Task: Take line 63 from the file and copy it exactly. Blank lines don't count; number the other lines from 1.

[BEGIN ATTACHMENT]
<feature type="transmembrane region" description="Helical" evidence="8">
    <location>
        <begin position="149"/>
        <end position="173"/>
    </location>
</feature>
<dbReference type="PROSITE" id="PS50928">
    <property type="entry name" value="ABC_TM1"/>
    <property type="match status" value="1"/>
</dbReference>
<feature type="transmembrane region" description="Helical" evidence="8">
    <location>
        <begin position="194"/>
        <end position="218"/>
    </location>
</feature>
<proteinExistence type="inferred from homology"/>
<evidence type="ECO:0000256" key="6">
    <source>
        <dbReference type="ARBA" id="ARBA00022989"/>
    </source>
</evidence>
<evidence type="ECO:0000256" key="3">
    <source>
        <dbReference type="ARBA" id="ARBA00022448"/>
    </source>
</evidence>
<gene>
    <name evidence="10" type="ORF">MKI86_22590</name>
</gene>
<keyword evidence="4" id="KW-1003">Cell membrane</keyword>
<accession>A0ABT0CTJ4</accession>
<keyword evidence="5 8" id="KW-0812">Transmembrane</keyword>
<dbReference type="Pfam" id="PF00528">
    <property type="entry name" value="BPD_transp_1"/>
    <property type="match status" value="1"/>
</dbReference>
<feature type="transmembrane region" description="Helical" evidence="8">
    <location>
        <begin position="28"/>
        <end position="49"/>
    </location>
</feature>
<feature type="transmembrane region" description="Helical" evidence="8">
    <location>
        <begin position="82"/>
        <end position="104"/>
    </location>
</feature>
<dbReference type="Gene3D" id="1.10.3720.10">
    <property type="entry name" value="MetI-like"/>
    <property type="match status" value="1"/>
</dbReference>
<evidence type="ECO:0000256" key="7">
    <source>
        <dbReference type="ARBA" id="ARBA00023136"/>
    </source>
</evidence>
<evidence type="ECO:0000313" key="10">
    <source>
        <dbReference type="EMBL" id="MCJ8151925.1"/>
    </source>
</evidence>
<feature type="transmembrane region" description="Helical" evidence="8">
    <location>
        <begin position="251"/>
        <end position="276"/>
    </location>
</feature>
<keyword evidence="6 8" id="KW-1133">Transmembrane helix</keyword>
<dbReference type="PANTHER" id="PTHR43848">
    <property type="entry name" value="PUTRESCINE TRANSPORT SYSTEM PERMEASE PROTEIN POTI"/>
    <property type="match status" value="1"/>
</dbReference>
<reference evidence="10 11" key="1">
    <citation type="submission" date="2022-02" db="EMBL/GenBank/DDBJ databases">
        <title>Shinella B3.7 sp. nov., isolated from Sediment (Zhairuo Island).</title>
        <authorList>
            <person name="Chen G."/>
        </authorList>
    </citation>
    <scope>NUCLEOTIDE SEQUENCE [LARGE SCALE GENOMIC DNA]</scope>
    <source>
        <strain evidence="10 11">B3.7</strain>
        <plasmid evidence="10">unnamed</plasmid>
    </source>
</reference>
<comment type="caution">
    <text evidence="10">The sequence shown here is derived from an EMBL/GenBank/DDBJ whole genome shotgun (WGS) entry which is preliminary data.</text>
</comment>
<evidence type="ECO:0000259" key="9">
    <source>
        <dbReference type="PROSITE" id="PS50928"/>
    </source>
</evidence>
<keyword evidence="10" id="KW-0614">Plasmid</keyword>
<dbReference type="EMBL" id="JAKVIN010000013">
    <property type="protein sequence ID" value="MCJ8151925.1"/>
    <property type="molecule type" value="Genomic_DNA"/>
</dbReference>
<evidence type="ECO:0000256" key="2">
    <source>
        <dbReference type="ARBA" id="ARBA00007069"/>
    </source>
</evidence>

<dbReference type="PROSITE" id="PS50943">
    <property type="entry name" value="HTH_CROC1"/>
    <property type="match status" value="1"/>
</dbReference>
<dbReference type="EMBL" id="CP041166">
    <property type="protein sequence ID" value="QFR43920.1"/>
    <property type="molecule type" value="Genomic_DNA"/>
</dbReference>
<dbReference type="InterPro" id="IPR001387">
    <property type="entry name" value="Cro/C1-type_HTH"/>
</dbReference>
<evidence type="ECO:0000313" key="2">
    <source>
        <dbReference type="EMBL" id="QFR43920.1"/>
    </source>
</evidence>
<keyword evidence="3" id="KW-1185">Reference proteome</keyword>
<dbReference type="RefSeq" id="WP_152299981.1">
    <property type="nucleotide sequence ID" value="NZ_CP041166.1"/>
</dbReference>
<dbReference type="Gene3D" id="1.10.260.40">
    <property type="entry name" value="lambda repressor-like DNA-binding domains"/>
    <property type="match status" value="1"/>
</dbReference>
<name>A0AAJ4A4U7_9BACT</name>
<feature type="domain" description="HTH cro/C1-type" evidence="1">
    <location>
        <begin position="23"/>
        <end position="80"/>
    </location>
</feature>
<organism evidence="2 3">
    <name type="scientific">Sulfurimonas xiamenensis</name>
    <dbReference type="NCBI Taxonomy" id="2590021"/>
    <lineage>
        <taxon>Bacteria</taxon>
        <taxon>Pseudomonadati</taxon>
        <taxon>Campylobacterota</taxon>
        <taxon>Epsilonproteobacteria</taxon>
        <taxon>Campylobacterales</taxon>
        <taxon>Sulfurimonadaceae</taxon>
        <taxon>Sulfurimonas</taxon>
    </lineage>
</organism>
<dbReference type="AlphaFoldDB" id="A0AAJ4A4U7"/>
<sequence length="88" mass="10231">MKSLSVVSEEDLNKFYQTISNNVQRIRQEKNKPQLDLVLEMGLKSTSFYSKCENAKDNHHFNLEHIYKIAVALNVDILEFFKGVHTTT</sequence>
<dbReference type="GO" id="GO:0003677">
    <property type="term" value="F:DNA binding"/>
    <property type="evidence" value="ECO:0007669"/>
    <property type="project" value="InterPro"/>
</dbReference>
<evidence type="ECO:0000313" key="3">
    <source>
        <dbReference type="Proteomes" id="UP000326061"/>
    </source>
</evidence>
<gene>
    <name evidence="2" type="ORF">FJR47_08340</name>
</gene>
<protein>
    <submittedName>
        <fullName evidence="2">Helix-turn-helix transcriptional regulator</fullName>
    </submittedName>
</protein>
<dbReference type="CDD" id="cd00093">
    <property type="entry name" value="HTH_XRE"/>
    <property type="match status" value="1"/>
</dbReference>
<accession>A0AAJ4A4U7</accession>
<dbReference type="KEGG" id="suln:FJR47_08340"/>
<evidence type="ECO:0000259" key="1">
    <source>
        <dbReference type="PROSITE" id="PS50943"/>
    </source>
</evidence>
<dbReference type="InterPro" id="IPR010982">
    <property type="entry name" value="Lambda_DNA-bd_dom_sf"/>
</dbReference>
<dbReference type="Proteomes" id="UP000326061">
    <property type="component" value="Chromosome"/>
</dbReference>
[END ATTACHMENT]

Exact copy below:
</evidence>